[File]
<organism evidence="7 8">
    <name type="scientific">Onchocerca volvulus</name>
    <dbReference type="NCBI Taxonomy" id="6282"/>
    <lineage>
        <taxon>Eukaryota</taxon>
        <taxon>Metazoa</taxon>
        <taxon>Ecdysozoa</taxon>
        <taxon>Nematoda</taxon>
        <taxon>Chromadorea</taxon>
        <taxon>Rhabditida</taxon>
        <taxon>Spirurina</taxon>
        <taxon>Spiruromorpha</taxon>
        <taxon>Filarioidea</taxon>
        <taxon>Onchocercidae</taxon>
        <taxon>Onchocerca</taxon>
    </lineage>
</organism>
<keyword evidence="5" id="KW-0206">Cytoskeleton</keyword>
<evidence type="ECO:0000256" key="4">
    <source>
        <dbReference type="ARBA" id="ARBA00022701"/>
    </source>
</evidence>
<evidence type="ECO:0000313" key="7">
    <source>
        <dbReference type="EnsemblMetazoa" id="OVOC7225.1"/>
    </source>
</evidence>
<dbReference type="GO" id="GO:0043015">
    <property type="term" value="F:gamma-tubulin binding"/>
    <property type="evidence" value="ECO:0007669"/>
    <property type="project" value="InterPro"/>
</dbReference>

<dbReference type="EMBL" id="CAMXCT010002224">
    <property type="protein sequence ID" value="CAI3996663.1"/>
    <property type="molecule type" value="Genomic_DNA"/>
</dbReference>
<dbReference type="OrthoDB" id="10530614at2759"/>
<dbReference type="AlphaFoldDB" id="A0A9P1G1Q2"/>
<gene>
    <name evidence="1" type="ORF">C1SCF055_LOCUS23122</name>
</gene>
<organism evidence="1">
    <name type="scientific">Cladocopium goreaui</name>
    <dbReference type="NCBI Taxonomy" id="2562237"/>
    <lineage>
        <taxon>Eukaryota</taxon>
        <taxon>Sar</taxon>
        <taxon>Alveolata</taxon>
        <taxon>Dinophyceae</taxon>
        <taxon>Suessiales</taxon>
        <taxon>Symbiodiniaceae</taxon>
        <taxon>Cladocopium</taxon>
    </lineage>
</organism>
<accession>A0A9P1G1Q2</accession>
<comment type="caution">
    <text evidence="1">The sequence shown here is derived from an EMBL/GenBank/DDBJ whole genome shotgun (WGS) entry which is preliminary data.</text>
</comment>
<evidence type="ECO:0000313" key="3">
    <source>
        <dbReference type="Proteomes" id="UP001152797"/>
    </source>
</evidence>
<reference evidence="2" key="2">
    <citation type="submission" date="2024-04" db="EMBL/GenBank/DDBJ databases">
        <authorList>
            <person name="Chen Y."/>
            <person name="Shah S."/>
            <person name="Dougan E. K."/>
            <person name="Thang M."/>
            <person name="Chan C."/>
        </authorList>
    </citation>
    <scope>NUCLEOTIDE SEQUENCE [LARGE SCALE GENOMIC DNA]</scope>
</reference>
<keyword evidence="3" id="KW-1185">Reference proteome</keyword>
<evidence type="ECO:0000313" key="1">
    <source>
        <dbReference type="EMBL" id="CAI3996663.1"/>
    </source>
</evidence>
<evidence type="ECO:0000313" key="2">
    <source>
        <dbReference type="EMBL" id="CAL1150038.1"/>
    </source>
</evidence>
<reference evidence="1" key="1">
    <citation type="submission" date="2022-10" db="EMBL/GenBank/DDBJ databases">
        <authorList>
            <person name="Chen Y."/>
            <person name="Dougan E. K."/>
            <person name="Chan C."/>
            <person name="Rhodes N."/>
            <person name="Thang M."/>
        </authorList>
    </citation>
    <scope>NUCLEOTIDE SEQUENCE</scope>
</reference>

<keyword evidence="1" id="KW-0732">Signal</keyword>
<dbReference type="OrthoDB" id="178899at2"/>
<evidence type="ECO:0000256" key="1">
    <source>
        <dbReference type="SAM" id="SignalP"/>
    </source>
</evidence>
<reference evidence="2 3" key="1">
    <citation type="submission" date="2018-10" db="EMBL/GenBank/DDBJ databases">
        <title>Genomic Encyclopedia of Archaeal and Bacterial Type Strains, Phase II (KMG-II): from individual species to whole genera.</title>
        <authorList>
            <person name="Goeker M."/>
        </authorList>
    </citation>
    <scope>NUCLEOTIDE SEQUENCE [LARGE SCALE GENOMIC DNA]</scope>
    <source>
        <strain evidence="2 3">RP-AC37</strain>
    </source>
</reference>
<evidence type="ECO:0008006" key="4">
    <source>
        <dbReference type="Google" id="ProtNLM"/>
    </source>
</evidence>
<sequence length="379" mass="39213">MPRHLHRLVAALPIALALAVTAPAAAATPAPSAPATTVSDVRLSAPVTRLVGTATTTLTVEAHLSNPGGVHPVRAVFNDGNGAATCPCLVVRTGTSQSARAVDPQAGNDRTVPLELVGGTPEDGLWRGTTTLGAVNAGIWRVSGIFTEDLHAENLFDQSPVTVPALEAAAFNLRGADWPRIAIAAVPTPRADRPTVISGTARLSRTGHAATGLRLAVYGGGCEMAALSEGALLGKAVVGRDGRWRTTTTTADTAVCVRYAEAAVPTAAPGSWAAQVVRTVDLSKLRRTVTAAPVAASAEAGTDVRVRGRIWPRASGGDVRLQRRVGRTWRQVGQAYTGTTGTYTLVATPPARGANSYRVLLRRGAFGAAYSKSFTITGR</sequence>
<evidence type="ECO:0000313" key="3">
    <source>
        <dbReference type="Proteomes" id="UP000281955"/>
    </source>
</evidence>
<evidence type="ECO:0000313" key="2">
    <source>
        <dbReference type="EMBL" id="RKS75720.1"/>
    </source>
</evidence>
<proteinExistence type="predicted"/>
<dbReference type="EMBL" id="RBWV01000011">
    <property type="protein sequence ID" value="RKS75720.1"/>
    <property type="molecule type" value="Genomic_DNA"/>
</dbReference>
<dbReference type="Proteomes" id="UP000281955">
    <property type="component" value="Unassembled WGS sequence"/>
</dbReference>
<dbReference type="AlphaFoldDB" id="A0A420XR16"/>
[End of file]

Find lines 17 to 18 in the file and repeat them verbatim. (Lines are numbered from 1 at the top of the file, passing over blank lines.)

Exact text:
</organism>
<keyword evidence="5" id="KW-0206">Cytoskeleton</keyword>